Monday, January 12, 2009
Big picture crap
All those pundits and advisers who keep looking for the rebound in economic activity just around the corner are full of shit. This is not even close to a run-of-the-mill recession and it is dishonest to pretend that it might be. You cannot have Wall Street and the banking system of this country go bankrupt and not affect the real economy in a profound way.
Real estate is toast. You have to understand and believe this fact of reality that cannot be reversed by wishing for something otherwise if you are a homeowner. A five year top to bottom crash is the optimistic scenario (i.e. bottom in 2010-2011) and here's to hoping we don't drag it out for 15-20 years like Japan.
When real estate crashes, it takes the banking sector with it because they're the ones who made the loans and take the hit when foreclosures mount. This time around, Wall Street and Main Street also took the hit because they sold and bought, respectively, toxic derivative products (aka "safe can't lose bonds just don't read the prospectus or do any due diligence") leveraged against real estate. A real estate collapse is a deflationary event that pulls lots of assets and businesses with it. Additionally, the housing boom was the main anchor for our cyclical bull market "recovery" within the context of the secular bear market that began in 2000.
The point of mentioning all this is to comprehend just how big the adjustment our economy is going to need to make to regain its footing. Forget being patriotic or optimistic or whatever hokey bullshit you think you need to parrot based on MSNBC-type "news"/comments. We shipped most of our manufacturing offshore and then invested heavily in a real estate bubble after the internet bubble collapsed. The internet bubble wiped out 401(k)s and IRAs when it popped, but the current bubble is wiping out 401(k)s, IRAs, and is leaving a huge pile of debt behind for millions of Americans that still needs to be paid back.
That debt cannot or will not be paid back by millions of house owners due to job losses/other economic hardship or unwillingness to throw good money after bad, respectively. Walking away from mortgages is a new powerful trend that makes sense for consumers who have no equity in their homes and scares the shit out of banks. People who think this is a subprime problem haven't done their homework. That was only the first wave of three!
Add to this the commercial real estate crash (the ETF SRS is a great trading vehicle to profit from this crash), and banks are, excuse my French, totally fucked. You see, it is considered crass for an individual homeowner to walk away from a mortgage yet it is standard procedure for a business in trouble to default on its debt/obligations. Once retailers and restaurants start declaring bankruptcy in earnest this year (i.e., hundreds more than just Circuit City, Bed Bath & Beyond, Sharper Image, Linens N Things, Levitz Furniture, Bennigan's Steak & Ale, etc.) and get evicted/walk away from their commercial leases, who is waiting in the wings to lease the empty space left behind?
Bottom line, a crippled banking system is here and it's going to take more than 6 months into 2009 to fix it, since the losses to banks are ongoing and actually now accelerating! Without a strong banking system to make loans, even good companies cannot expand and some won't even be able to make payroll on a bad month. Additionally, unemployment is accelerating, not stabilizing, so there are fewer consumers with money to spend on goods and services.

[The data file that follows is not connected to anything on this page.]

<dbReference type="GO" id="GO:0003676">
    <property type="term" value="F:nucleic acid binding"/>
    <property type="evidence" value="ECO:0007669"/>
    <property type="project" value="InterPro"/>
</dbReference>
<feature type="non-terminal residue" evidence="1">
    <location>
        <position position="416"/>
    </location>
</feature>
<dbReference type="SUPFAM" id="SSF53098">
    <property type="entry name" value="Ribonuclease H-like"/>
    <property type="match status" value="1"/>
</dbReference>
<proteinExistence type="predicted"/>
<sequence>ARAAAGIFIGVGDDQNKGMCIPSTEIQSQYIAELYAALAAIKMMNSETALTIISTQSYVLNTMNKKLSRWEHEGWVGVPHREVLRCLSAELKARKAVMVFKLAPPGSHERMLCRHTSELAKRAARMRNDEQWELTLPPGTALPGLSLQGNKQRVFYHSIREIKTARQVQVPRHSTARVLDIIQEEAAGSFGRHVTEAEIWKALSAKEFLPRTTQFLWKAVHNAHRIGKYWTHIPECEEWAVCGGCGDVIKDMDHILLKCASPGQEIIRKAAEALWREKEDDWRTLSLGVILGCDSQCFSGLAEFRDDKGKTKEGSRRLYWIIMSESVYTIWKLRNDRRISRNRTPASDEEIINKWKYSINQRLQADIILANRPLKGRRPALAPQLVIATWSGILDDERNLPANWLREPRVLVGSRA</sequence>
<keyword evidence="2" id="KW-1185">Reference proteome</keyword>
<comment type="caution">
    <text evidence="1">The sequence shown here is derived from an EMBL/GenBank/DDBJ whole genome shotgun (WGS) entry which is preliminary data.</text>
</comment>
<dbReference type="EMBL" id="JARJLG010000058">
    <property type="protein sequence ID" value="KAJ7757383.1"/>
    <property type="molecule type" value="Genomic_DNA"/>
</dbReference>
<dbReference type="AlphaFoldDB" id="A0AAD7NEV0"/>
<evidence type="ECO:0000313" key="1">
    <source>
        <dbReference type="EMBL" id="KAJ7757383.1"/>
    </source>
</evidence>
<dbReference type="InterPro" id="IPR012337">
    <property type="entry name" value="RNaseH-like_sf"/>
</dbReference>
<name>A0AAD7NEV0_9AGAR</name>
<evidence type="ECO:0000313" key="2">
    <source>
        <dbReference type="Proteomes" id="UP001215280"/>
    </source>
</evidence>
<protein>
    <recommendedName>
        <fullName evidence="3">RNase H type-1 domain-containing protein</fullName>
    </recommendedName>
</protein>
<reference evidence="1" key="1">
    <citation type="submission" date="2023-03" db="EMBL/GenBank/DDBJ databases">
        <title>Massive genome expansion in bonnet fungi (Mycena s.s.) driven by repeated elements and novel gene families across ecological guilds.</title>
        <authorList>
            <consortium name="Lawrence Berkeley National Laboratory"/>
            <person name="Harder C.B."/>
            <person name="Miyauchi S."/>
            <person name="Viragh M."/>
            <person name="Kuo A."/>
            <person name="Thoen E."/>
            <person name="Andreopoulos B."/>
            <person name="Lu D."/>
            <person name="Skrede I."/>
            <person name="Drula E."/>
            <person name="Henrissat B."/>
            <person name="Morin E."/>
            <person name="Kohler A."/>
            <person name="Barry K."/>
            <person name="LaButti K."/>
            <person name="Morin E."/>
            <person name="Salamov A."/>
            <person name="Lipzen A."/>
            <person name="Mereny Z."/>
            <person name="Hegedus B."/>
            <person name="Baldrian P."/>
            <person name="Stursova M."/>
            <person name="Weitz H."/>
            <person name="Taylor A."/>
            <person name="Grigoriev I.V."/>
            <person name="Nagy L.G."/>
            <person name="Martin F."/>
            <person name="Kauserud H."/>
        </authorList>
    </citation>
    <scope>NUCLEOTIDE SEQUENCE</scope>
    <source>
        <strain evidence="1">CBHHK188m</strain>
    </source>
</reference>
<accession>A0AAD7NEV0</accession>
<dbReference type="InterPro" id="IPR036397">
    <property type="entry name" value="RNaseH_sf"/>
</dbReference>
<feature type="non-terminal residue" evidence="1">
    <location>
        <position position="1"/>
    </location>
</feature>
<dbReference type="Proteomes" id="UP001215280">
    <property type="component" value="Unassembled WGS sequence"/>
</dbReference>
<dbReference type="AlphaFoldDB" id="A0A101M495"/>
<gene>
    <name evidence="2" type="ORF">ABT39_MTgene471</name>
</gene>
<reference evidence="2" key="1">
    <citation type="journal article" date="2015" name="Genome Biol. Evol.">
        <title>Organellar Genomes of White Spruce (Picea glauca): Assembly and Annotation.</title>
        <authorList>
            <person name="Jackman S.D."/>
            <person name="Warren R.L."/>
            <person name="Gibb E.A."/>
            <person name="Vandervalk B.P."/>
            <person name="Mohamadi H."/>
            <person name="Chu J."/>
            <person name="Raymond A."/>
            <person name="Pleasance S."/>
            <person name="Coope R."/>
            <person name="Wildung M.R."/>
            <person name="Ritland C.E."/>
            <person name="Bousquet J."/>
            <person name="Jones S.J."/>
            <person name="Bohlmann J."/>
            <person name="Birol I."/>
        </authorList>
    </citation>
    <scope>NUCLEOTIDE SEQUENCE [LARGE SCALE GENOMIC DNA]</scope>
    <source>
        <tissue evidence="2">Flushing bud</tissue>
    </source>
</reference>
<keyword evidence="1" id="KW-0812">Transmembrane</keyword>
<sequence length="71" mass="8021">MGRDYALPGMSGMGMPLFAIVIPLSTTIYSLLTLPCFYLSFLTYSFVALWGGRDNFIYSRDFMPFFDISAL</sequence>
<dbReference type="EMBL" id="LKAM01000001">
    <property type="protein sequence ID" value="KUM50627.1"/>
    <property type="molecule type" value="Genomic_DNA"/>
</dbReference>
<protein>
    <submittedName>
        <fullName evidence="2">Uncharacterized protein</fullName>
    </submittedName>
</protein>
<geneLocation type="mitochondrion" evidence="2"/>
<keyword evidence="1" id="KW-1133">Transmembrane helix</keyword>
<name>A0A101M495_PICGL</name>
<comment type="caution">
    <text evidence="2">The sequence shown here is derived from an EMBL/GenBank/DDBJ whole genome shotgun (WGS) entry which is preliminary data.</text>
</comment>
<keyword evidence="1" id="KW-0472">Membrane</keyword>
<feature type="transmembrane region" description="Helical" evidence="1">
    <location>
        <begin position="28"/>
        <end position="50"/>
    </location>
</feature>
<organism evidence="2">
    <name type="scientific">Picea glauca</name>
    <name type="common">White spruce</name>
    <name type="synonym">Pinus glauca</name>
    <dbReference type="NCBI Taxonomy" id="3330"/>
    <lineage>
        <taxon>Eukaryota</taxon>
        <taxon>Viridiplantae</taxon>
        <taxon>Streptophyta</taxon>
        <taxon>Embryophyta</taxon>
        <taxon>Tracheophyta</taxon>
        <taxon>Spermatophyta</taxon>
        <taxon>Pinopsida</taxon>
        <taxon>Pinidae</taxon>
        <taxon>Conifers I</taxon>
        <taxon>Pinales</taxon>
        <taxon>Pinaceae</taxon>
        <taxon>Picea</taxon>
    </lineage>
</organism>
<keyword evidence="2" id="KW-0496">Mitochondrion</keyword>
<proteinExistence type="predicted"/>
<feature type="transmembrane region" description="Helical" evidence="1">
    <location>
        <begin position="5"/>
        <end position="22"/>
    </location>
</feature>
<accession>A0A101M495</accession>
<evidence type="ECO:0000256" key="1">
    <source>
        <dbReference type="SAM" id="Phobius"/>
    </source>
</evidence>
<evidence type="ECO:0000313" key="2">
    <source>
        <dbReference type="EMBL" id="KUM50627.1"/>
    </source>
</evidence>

Some charts illustrate that this is more than just a run-of-the-mill downturn:
And the UK, which is just as deep in the doo doo as we are, just cut their short-term government set rate to 1.5%, the lowest since 1694. The bottom line is that this is not a time to be speculating (i.e. investing) with your retirement money unless you know what you are doing. The same people who failed to warn you to take money out of stocks are the same people telling you to stay put now because the recovery from the crash they failed to see coming is just around the corner. Hmmmm.
I like gold because it is real and can't vanish. Yes, its day to day value can fluctuate, but it is the oldest form of currency (along with silver). The people running the printing presses don't think gold is money anymore but they hoard tons and tons and tons of it for some reason that I can't seem to figure out since it's no longer money or a store of value. Money is evaporating right now. Much of it is digital money that was created with no effort and this is the money that stands behind JP Morgan (bankrupt ten times over!), Goldman Sachs (bankrupt!), Citigroup (bankrupt!) and countless other paper tigers that are now on fire.
Once people realize that even the hard pieces of paper we know as real money are no longer worth anything more than a hollow promise, then you'll see the real gold rush begin. The next 1-2 week period should provide a PHENOMENAL opportunity to load up on gold and I will be adding to my holdings. I think the price will drop close to the $750/oz. range and this will be one of the greatest buying opportunities of the entire gold bull market. The secular gold bull market started in March, 2001 and has already yielded gains of 300% (versus negative 20% for the S&P 500 since this time).
Don't miss out on the biggest gains of all in this young secular gold bull market. Buy physical gold at low prices in a week or two and sell gold once the Dow to Gold ratio gets to one. I use APMEX and Gainesville Coins to buy physical gold coins and bars and have been impressed by their service. (Full disclosure: I don't get jack if you order from either of these two companies.)